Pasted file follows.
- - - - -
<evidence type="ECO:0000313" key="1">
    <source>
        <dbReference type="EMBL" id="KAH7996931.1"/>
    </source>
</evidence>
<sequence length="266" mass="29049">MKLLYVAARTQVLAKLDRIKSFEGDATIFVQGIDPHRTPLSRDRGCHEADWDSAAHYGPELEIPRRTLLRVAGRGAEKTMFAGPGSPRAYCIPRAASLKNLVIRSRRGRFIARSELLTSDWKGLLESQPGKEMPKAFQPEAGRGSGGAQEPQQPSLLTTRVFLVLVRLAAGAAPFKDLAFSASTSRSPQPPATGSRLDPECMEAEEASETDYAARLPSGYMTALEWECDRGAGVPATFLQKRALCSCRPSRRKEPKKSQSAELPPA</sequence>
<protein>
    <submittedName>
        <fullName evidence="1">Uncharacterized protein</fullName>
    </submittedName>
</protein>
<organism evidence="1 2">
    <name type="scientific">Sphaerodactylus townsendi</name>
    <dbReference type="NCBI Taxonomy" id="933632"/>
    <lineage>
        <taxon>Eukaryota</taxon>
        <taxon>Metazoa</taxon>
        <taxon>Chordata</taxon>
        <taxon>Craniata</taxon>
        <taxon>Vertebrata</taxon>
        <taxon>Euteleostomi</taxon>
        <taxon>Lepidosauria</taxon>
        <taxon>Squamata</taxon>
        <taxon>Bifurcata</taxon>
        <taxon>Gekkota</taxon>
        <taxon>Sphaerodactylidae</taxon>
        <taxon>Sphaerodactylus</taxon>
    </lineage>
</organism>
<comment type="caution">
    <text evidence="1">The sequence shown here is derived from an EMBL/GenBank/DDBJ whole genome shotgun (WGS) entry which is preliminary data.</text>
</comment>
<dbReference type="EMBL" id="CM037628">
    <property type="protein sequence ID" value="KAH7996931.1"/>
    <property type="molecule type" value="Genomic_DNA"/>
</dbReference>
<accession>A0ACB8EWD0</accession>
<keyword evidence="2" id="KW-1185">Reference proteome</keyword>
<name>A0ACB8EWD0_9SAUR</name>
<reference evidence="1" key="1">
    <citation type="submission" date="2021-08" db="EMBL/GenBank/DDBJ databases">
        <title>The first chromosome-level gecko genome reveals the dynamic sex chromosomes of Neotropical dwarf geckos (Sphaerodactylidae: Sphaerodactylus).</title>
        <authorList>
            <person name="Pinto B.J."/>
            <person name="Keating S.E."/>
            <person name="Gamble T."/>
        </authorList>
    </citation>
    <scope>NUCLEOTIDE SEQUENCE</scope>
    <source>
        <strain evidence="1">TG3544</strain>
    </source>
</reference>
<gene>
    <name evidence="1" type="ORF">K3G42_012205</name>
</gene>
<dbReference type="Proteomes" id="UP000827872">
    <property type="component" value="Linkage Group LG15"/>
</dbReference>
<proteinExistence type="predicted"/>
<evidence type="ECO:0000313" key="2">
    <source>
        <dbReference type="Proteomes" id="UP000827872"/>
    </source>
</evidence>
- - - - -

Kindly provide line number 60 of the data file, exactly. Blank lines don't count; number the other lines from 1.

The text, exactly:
<proteinExistence type="predicted"/>